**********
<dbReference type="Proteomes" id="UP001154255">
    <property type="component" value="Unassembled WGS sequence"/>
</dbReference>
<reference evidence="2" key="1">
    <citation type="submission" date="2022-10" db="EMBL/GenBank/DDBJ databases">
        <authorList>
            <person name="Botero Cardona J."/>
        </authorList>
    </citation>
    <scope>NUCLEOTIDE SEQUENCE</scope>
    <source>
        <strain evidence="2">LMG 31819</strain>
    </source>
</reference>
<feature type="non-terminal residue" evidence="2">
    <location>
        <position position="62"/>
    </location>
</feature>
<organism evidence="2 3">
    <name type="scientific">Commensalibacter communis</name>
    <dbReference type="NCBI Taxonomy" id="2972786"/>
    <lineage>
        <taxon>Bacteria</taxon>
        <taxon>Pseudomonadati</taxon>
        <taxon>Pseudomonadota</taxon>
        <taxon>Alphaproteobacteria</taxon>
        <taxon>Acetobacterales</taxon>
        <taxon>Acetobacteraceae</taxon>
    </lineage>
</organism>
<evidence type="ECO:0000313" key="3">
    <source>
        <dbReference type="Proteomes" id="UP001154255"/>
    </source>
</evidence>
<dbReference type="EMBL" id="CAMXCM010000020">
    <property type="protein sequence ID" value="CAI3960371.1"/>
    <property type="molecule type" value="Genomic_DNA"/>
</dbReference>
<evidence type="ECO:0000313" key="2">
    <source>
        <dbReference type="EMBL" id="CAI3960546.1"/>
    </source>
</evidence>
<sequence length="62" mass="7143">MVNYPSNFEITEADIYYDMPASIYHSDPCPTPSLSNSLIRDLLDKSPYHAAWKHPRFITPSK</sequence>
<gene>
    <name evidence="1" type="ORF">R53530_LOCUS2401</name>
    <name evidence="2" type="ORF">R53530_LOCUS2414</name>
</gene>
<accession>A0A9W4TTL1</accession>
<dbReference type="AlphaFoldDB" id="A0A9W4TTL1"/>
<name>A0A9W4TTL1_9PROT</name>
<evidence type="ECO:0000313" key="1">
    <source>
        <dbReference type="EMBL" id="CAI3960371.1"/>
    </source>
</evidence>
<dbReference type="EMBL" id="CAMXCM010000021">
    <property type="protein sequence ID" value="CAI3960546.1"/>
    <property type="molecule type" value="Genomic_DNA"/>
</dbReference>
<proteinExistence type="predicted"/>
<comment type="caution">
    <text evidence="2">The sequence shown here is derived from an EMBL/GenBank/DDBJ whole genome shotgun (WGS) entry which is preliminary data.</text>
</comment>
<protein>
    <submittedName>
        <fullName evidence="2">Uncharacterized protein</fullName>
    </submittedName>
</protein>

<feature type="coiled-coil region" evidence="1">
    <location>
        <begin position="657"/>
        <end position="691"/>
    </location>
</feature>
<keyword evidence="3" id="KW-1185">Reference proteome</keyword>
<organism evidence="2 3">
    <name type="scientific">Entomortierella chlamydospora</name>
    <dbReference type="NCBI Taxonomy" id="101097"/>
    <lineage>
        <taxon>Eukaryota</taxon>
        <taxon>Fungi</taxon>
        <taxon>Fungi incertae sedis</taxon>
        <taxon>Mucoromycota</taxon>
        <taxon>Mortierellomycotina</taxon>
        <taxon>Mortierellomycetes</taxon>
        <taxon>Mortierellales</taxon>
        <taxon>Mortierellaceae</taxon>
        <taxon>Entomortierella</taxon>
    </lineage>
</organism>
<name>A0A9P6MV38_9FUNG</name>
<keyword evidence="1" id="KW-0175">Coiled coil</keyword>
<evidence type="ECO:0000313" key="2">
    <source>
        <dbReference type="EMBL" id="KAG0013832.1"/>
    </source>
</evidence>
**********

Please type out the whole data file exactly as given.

<dbReference type="Proteomes" id="UP001154255">
    <property type="component" value="Unassembled WGS sequence"/>
</dbReference>
<reference evidence="2" key="1">
    <citation type="submission" date="2022-10" db="EMBL/GenBank/DDBJ databases">
        <authorList>
            <person name="Botero Cardona J."/>
        </authorList>
    </citation>
    <scope>NUCLEOTIDE SEQUENCE</scope>
    <source>
        <strain evidence="2">LMG 31819</strain>
    </source>
</reference>
<feature type="non-terminal residue" evidence="2">
    <location>
        <position position="62"/>
    </location>
</feature>
<organism evidence="2 3">
    <name type="scientific">Commensalibacter communis</name>
    <dbReference type="NCBI Taxonomy" id="2972786"/>
    <lineage>
        <taxon>Bacteria</taxon>
        <taxon>Pseudomonadati</taxon>
        <taxon>Pseudomonadota</taxon>
        <taxon>Alphaproteobacteria</taxon>
        <taxon>Acetobacterales</taxon>
        <taxon>Acetobacteraceae</taxon>
    </lineage>
</organism>
<evidence type="ECO:0000313" key="3">
    <source>
        <dbReference type="Proteomes" id="UP001154255"/>
    </source>
</evidence>
<dbReference type="EMBL" id="CAMXCM010000020">
    <property type="protein sequence ID" value="CAI3960371.1"/>
    <property type="molecule type" value="Genomic_DNA"/>
</dbReference>
<evidence type="ECO:0000313" key="2">
    <source>
        <dbReference type="EMBL" id="CAI3960546.1"/>
    </source>
</evidence>
<sequence length="62" mass="7143">MVNYPSNFEITEADIYYDMPASIYHSDPCPTPSLSNSLIRDLLDKSPYHAAWKHPRFITPSK</sequence>
<gene>
    <name evidence="1" type="ORF">R53530_LOCUS2401</name>
    <name evidence="2" type="ORF">R53530_LOCUS2414</name>
</gene>
<accession>A0A9W4TTL1</accession>
<dbReference type="AlphaFoldDB" id="A0A9W4TTL1"/>
<name>A0A9W4TTL1_9PROT</name>
<evidence type="ECO:0000313" key="1">
    <source>
        <dbReference type="EMBL" id="CAI3960371.1"/>
    </source>
</evidence>
<dbReference type="EMBL" id="CAMXCM010000021">
    <property type="protein sequence ID" value="CAI3960546.1"/>
    <property type="molecule type" value="Genomic_DNA"/>
</dbReference>
<proteinExistence type="predicted"/>
<comment type="caution">
    <text evidence="2">The sequence shown here is derived from an EMBL/GenBank/DDBJ whole genome shotgun (WGS) entry which is preliminary data.</text>
</comment>
<protein>
    <submittedName>
        <fullName evidence="2">Uncharacterized protein</fullName>
    </submittedName>
</protein>

<feature type="coiled-coil region" evidence="1">
    <location>
        <begin position="657"/>
        <end position="691"/>
    </location>
</feature>
<keyword evidence="3" id="KW-1185">Reference proteome</keyword>
<organism evidence="2 3">
    <name type="scientific">Entomortierella chlamydospora</name>
    <dbReference type="NCBI Taxonomy" id="101097"/>
    <lineage>
        <taxon>Eukaryota</taxon>
        <taxon>Fungi</taxon>
        <taxon>Fungi incertae sedis</taxon>
        <taxon>Mucoromycota</taxon>
        <taxon>Mortierellomycotina</taxon>
        <taxon>Mortierellomycetes</taxon>
        <taxon>Mortierellales</taxon>
        <taxon>Mortierellaceae</taxon>
        <taxon>Entomortierella</taxon>
    </lineage>
</organism>
<name>A0A9P6MV38_9FUNG</name>
<keyword evidence="1" id="KW-0175">Coiled coil</keyword>
<evidence type="ECO:0000313" key="2">
    <source>
        <dbReference type="EMBL" id="KAG0013832.1"/>
    </source>
</evidence>